The porcupine is a large, slow-moving rodent with very sharp quills on their backs. They are found on every continent except Antarctica. They are grouped into two groups: The first group is the Old World porcupines, which are found in Europe, Africa, and Asia. The second group is the New World porcupines. These are found in North, Central, and South America. The North American porcupine is the only species found in the U.S. and Canada.
First the Stats…
Scientific name: Erethizon dorsatum
Weight: Up to 35 lbs.
Length: Up to 26 inches, plus a 10 inch tail
Lifespan: Up to 18 years
Now on to the Facts!
1.) Porcupines shake their quills, which makes them rattle, as a warning to would-be predators. If that doesn’t work, they charge backwards into the predator.
2.) Some porcupine quills can get up to a foot long, like those on the Africa’s crested porcupine.
3.) New world porcupines are arboreal (they spend all or part of their time in trees) but old world porcupines are terrestrial (they spend their time on the ground).
4.) Porcupines are nocturnal (active at night) mammals that forage for food in the evening hours.
5.) Porcupine vision is poor, but they have an excellent sense of smell.
But wait, there’s more on the porcupine!
6.) Porcupines are the third largest rodents in the world, and the second largest in North America! The second-place winner is the beaver, and the first-place is the capybara.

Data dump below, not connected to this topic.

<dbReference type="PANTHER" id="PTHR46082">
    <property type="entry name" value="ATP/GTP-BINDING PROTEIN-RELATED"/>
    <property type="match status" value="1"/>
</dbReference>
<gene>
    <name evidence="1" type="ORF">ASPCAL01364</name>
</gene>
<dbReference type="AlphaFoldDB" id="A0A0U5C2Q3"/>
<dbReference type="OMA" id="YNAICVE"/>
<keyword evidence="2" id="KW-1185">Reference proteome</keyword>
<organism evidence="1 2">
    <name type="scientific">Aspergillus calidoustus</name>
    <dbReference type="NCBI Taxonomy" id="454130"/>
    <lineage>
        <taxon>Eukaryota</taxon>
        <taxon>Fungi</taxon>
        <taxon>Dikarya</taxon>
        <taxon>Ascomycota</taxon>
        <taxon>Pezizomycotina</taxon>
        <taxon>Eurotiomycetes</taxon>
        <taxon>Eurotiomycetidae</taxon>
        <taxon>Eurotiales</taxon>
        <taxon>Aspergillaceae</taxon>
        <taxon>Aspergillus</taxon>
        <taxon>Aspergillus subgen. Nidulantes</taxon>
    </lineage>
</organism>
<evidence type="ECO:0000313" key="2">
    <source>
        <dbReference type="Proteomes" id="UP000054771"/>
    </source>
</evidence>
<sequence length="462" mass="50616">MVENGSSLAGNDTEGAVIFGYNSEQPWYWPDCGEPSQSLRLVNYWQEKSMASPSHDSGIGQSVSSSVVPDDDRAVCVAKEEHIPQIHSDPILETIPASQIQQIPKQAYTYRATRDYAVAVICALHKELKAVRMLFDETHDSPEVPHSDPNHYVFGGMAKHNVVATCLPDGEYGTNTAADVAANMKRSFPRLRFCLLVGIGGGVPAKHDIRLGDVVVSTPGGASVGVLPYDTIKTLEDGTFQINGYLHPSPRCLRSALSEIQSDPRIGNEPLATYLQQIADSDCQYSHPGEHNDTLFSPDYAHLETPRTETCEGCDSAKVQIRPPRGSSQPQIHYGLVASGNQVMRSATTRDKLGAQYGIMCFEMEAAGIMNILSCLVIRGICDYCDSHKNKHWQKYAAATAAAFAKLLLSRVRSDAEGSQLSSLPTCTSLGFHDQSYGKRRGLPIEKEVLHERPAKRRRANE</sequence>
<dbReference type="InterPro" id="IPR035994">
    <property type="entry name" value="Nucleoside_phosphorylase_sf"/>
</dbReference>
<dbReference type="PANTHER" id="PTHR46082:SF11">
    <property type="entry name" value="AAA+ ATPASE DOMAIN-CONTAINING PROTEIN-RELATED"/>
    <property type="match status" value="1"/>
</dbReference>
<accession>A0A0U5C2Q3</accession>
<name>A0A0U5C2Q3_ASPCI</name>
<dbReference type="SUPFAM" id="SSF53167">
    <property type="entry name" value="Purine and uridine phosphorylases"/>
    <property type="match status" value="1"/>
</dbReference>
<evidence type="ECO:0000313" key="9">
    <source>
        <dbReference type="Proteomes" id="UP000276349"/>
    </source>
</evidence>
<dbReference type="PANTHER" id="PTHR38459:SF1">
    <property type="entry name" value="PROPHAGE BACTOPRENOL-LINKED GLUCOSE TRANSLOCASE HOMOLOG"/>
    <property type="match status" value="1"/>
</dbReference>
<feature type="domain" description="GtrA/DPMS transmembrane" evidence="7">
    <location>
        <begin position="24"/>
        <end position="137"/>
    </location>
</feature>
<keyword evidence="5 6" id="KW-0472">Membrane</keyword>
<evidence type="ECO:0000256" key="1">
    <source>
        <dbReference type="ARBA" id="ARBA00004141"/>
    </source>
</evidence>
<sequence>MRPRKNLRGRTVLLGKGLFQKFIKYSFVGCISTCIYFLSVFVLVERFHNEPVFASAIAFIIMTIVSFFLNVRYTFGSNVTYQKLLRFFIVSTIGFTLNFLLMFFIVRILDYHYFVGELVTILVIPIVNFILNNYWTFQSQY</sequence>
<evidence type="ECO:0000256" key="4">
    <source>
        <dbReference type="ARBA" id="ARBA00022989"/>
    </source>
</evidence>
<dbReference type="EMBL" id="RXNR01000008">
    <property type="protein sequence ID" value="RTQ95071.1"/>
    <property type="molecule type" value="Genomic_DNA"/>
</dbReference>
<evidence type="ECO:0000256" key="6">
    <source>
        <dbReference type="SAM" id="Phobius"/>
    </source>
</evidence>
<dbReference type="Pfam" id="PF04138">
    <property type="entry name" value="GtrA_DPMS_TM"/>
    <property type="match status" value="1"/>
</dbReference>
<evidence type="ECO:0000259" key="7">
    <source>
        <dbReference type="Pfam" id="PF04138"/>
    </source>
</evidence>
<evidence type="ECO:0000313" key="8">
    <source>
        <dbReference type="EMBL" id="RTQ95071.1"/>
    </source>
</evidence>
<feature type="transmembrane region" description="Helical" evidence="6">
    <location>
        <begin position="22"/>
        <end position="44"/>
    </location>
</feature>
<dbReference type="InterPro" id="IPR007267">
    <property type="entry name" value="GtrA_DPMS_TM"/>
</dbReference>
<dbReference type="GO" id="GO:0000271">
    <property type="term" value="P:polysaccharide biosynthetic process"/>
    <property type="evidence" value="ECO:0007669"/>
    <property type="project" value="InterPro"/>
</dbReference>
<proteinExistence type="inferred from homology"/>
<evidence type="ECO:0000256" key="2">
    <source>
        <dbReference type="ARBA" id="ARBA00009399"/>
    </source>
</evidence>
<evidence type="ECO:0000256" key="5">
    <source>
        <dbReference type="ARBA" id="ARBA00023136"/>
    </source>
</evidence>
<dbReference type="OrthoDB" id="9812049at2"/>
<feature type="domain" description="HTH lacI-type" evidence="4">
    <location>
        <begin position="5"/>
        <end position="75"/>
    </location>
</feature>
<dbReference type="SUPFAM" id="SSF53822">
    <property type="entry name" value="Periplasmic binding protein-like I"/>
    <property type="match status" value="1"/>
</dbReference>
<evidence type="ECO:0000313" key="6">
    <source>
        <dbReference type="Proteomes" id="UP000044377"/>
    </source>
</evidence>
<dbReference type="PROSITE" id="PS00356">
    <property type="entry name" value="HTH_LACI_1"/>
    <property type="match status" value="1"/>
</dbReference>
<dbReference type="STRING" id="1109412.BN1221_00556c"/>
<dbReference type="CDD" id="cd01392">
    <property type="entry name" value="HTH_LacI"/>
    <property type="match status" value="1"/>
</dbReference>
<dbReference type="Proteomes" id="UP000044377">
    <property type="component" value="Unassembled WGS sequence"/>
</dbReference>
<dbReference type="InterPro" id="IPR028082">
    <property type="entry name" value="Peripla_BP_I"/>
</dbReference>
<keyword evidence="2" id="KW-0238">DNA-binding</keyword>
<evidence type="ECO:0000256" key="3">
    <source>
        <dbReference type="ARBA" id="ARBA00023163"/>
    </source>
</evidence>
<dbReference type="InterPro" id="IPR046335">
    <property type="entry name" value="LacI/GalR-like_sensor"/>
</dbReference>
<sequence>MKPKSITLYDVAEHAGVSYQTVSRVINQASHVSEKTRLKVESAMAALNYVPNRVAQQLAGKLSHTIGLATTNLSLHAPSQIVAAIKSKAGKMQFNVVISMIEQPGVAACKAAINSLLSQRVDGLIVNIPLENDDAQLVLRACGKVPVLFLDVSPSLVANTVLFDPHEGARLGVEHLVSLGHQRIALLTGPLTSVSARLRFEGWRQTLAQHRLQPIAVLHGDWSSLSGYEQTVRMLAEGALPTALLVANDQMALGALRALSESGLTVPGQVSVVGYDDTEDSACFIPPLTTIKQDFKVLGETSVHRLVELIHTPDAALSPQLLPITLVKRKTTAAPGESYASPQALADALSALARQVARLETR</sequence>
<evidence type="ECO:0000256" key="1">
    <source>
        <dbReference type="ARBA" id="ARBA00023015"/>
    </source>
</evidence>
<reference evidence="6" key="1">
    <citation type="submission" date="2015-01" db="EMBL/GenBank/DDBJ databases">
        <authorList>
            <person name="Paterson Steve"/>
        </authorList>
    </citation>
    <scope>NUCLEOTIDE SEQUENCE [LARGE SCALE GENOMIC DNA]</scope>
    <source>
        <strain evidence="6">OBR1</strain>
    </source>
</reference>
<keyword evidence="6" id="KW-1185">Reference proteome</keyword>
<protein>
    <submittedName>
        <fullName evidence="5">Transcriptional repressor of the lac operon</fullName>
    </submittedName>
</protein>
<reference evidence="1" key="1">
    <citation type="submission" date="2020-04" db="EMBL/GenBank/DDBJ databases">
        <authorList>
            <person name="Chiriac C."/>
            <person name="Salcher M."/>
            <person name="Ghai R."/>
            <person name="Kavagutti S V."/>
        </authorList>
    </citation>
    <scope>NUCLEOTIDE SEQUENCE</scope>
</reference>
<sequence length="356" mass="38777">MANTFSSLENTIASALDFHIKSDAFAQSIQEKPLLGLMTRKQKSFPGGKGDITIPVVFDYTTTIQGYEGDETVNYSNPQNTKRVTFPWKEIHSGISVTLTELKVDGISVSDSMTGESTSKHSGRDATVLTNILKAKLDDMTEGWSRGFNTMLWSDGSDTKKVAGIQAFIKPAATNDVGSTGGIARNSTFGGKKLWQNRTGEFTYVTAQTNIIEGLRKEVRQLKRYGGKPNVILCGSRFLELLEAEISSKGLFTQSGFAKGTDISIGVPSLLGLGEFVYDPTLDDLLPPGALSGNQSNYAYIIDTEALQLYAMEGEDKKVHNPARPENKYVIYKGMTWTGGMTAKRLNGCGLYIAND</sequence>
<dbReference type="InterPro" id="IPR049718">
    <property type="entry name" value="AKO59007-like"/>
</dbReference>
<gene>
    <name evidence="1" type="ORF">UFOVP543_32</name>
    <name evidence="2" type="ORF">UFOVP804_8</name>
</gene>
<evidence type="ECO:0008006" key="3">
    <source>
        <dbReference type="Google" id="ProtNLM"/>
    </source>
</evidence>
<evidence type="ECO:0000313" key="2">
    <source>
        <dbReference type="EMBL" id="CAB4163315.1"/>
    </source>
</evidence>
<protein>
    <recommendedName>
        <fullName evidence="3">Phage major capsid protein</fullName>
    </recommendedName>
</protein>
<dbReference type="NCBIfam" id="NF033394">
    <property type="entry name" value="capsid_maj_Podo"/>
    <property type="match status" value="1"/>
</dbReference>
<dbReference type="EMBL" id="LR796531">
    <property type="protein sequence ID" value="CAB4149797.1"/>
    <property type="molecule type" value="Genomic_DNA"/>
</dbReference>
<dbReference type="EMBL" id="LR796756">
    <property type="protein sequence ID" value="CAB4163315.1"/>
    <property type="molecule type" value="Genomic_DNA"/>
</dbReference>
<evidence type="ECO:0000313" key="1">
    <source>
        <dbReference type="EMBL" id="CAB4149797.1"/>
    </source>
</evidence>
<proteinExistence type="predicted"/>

7.) Porcupines are herbivores. This means they eat mostly vegetation. They will, occasionally, chew on bones to wear down and sharped their teeth. They have also been observed eating bugs and small lizards.
8.) Female porcupines carry their young for a period of up to 31 weeks, depending on the species, and give birth to 1 – 3 babies at a time. Baby porcupines are called porcupettes. How cute is that?
Did you know…?
Some of these prickly critters have prehensile (gripping) tails to aid in climbing?
9.) Contrary to popular belief, a porcupine cannot throw it’s quills. They just become dislodged when they quill a predator.
10.) A porcupine has approximately 30,000 quills on its body!
But wait, there’s still more on the porcupine!
11.) Each one of a porcupine’s quills has a topical antibiotic, so a porcupine attack will not usually lead to an infection. This is, however, a defense mechanism to prevent accidental self-quilling.
12.) Porcupine quills have overlapping barbs on the tips. This makes them hard to remove, if you’re unlucky enough to get quilled (stabbed).
13.) Baby porcupines have soft quills at birth, which harden within a few days. Because I’m sure you were wondering how the heck mom gives birth to a living pin cushion.
14.) During the mating ritual, there is a vicious fight which includes urinating on the female. The reason for the urination is so the female knows to move her quill-filled tail aside for a jab-free reproduction.
Now a Short Porcupine Video!
Also, check out the Critter Science YouTube channel. Videos added frequently!
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